This charming structure on Australia’s southeastern coast is a lighthouse no more, but preserved as a historical monument. I love technology, especially sustainable solutions to human problems. However, I have to admit my nostalgia when I think that now there is a solar-powered light in front of the original structure that efficiently emits three white flashes every 18 seconds. Where’s the romance!
One of the many things to appreciate about Australia is the opportunity to take in an unobstructed coastal view, something that still exists but is not always readily available in the U.S. The Victoria coastline, even being in a relatively populated area, still offers a bit of morning solitude and, on this particular morning, beautiful light for a sunrise image.
Another thing I took special note of in Australia is the way the spindrift blows backward off the breakers. I know our waves in California have spindrift sometimes, but it seemed especially lovely along the Victoria coast. Lovely also is the morning light reflected in shallow pools dappling a shoreline rock shelf.
This is another and very different view of an amazing beach, composed entirely of cockle shells, in western Australia. In the prior post, I wrote about how the shells were compacted and how deep they were. I also mentioned that, in the past, the compacted shells were mined in blocks similar to cinder blocks and used for construction. Now, I will add that, while staying in a town near the beach, we had dinner at a small restaurant with walls made of the shell blocks. Because of the shells, the acoustics in the tiny, one-story establishment were tremendous. It would have been a great place for a concert, but then there would have been no room for dining! To see the previous post, click here.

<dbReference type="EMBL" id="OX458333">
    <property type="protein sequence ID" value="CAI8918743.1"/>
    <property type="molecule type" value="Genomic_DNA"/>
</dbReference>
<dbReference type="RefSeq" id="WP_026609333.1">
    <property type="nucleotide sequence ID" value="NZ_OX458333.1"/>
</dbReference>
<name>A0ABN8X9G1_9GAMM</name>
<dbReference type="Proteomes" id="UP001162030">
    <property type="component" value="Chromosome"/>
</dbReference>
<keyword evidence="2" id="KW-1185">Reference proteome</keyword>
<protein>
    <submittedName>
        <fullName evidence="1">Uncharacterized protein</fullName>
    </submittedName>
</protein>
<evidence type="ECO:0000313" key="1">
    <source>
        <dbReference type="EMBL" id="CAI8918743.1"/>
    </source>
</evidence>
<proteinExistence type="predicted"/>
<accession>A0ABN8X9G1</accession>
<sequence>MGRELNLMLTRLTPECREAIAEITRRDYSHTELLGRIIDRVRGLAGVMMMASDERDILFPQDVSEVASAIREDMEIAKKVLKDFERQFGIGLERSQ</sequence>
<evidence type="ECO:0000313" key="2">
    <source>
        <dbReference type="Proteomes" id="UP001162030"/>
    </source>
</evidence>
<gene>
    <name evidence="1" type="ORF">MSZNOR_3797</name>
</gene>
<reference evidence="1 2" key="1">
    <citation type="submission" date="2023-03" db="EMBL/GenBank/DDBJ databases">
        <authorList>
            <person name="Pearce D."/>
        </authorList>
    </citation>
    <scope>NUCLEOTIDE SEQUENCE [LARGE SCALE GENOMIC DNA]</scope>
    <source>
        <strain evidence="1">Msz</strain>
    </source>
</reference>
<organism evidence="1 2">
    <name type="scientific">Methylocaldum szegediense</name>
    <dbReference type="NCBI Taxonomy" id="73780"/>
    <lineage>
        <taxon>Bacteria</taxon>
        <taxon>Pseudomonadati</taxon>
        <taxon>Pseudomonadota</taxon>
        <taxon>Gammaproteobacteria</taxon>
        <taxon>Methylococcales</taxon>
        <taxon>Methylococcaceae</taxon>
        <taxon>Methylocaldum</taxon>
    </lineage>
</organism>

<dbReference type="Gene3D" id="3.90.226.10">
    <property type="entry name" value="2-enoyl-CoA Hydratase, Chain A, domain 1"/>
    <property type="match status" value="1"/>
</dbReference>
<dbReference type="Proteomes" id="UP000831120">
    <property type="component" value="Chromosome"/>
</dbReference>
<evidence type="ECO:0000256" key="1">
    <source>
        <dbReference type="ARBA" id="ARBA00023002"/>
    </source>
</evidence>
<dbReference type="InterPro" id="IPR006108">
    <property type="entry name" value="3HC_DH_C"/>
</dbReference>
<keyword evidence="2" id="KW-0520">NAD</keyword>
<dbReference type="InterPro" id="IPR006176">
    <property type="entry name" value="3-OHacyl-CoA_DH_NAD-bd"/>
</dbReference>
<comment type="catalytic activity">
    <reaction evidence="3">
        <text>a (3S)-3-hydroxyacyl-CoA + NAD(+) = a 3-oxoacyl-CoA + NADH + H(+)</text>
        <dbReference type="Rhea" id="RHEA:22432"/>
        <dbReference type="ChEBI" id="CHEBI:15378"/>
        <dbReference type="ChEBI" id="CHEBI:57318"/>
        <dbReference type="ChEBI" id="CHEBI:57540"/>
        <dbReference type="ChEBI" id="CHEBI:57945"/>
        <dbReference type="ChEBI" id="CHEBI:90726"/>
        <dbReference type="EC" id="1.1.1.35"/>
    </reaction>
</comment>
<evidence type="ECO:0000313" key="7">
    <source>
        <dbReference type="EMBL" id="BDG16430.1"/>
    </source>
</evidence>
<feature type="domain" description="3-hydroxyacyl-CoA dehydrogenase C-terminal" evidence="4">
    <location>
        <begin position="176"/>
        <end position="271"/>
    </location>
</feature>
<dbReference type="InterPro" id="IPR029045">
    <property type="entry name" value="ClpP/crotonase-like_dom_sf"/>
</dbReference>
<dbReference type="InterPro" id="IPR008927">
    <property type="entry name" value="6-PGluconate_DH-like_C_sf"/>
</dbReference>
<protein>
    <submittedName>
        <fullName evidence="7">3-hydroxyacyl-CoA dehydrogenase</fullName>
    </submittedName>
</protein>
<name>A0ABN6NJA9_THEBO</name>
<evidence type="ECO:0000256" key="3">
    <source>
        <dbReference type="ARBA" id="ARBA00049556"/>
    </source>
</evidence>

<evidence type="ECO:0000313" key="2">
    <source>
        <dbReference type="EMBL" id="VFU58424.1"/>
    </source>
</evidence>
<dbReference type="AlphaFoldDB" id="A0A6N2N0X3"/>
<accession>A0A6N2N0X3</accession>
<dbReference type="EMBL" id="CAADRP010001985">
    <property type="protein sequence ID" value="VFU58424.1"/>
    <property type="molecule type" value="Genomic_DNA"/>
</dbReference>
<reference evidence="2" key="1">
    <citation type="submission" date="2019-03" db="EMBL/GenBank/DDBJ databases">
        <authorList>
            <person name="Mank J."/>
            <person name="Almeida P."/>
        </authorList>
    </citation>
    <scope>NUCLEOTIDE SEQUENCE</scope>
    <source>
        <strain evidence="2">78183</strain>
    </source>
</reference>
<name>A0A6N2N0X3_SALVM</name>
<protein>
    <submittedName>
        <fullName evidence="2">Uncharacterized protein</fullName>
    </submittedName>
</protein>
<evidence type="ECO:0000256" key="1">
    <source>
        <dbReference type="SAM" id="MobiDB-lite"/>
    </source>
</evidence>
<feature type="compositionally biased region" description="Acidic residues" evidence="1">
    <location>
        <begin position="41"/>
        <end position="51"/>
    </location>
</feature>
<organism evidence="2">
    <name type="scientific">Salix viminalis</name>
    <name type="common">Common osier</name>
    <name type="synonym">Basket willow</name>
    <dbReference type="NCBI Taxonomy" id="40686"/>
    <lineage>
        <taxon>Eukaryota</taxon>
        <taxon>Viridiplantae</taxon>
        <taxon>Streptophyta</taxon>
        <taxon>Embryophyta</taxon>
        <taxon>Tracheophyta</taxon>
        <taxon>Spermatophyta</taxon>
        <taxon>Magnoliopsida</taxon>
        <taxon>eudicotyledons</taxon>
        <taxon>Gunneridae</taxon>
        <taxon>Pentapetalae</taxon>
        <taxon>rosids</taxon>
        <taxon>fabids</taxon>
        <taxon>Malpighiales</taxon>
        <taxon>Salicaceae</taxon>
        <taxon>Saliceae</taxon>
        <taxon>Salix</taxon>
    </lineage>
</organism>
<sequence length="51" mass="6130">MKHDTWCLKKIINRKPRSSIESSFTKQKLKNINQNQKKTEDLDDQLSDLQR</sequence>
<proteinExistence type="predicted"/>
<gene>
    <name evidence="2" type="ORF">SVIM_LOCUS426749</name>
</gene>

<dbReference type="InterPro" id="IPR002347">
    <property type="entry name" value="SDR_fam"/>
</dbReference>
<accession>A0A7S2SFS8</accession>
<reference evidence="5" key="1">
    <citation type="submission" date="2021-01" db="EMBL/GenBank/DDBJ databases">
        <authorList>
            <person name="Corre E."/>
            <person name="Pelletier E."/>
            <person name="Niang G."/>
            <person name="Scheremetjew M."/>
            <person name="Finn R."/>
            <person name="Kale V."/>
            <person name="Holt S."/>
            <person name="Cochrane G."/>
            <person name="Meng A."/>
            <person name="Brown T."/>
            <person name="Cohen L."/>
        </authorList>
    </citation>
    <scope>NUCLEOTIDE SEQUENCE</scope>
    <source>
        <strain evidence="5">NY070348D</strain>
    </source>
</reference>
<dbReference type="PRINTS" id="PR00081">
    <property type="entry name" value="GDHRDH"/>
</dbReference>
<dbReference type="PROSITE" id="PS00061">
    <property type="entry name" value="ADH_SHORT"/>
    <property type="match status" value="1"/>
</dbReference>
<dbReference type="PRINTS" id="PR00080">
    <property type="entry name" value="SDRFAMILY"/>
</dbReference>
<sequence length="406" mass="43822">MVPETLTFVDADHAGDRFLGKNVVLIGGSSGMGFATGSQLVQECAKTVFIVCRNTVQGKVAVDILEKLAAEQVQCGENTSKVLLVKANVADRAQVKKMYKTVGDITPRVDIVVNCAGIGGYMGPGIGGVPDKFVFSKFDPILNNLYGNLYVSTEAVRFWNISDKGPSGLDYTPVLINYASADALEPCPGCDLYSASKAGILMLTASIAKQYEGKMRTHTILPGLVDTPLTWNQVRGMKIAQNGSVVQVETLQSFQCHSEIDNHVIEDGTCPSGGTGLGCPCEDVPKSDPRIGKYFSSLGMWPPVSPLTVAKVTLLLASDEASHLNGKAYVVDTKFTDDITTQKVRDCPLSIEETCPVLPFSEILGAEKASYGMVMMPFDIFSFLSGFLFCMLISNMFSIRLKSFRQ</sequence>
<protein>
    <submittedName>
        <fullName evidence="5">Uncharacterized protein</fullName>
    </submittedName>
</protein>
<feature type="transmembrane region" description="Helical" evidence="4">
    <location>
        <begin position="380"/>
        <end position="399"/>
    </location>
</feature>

Waves crash forcefully into a rock formation off the California coast year after year with no visible effects. Strong and firm, the rocks remain trusted seaside monuments. To see all the other images in today’s monochrome challenge, go to Leanne Cole’s blog.